Romeo Dallaire's memoir on long list for RBC Taylor Prize for non-fiction
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TORONTO — Romeo Dallaire is in the running for the $25,000 RBC Taylor Prize recognizing works of literary non-fiction.
Dallaire is on the long list of a dozen contenders for "Waiting for First Light: My Ongoing Battle with PTSD" (Random House Canada).
The book chronicles the retired lieutenant-general's struggles with post-traumatic stress disorder. The former senator and author of "Shake Hands with the Devil" and "They Fight Like Soldiers, They Die Like Children" was dismissed from military service in 2000 after being consumed by depression, anger and suicidal thoughts in the aftermath of witnessing the genocide in Rwanda.
The prize jury read 101 books written by Canadian authors and submitted by 29 Canadian and international publishers. The short list will be announced on Jan. 11 and the winner will be named at a gala luncheon on March 6.
Here are the other books on the long list:
— "By Chance Alone: A Remarkable True Story of Courage and Survival at Auschwitz" by Max Eisen (HarperCollins Canada)
— "Pumpkinflowers: A Soldier's Story of a Forgotten War" by Matti Friedman (Algonquin Books)
— An Intimate Wilderness: Arctic Voices in a Land of Vast Horizons" by Norman Hallendy (Greystone Books)
— "Mad Enchantment: Claude Monet and the Painting of Water Lilies" by Ross King (Bond Street Books)
— "The Killer Whale Who Changed the World" by Mark Leiren-Young (Greystone Books)
— "Marconi: The Man Who Networked the World" by Marc Raboy (Oxford University Press)
— "Quinn: The Life of a Hockey Legend" by Dan Robson (Penguin Random House Canada)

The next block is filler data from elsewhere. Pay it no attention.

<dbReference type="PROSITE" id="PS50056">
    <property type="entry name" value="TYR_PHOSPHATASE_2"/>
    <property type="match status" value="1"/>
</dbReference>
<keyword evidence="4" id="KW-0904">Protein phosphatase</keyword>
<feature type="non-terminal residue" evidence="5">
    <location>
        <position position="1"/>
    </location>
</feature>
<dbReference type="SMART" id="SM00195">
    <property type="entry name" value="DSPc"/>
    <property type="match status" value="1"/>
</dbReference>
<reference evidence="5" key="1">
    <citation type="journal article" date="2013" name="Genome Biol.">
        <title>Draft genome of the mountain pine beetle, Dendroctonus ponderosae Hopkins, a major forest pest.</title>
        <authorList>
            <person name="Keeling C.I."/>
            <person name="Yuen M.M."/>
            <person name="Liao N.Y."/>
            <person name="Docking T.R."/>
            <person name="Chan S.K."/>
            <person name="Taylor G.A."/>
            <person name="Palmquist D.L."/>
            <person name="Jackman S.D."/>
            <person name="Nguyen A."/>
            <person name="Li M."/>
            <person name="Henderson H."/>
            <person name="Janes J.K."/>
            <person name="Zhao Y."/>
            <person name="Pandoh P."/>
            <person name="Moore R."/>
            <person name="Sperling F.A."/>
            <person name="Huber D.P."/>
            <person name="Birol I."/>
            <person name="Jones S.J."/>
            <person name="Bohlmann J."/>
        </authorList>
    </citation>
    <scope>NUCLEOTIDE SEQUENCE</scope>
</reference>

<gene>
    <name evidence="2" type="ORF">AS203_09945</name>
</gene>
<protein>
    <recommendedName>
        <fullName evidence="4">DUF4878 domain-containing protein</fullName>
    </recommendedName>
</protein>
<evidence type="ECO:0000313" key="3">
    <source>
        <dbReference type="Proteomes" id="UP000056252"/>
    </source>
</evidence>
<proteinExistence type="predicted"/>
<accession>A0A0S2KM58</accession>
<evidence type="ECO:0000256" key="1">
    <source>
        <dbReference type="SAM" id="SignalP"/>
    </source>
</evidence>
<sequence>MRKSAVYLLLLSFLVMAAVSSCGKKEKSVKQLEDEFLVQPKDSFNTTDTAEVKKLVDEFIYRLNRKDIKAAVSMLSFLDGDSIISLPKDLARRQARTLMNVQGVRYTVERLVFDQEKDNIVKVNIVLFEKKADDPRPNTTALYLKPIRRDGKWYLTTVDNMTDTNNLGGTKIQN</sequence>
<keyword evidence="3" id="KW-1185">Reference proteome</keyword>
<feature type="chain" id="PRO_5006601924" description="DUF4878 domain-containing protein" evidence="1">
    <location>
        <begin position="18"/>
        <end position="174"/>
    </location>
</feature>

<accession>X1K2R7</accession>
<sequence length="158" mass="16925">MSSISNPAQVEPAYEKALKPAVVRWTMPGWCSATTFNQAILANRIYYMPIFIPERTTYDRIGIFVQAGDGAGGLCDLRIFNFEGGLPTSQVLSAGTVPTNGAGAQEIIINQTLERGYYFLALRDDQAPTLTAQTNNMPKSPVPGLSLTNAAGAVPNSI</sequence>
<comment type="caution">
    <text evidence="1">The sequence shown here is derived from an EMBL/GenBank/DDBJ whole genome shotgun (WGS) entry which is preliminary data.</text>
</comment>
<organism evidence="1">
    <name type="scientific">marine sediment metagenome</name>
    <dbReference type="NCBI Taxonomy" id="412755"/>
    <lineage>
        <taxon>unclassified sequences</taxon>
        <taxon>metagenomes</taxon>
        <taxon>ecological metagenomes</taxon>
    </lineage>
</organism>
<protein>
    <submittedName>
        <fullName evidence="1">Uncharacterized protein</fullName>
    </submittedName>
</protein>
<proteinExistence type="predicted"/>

— "This Is Not My Life: A Memoir of Love, Prison, and Other Complications" by Diane Schoemperlen(HarperCollins Canada)
— "Wait Time: A Memoir of Cancer" by Kenneth Sherman (Wilfrid Laurier University Press)
— "Invisible North: The Search for Answers on a Troubled Reserve" by Alexandra Shimo (Dundurn Press)
— "A World We Have Lost: Saskatchewan Before 1905" by Bill Waiser (Fifth House Books)
The long list "reveals a world of war, survival, art, whales and wireless connectivity — people playing games and people suffering harm," jury members John English, Ann MacMillan and Colin McAdam said in a statement Wednesday.
"Each of these titles represents a contribution: whether it is to knowledge, to how we understand ourselves or to how we might make sense of our complicated planet."
Rosemary Sullivan won the award last year for "Stalin's Daughter: The Extraordinary and Tumultuous Life of Svetlana Alliluyeva" (HarperCollins Canada). She chose Adnan Khan as the third recipient of the RBC Taylor Prize Emerging Writer Award, which was established in 2013 to recognize and help a Canadian published author working on a significant writing project in literary non-fiction.
The winner of the RBC Taylor Prize, which recognizes excellence in Canadian non-fiction writing and emphasizes the development of the careers of the authors it celebrates, receives $25,000, while the other finalists get $2,000.
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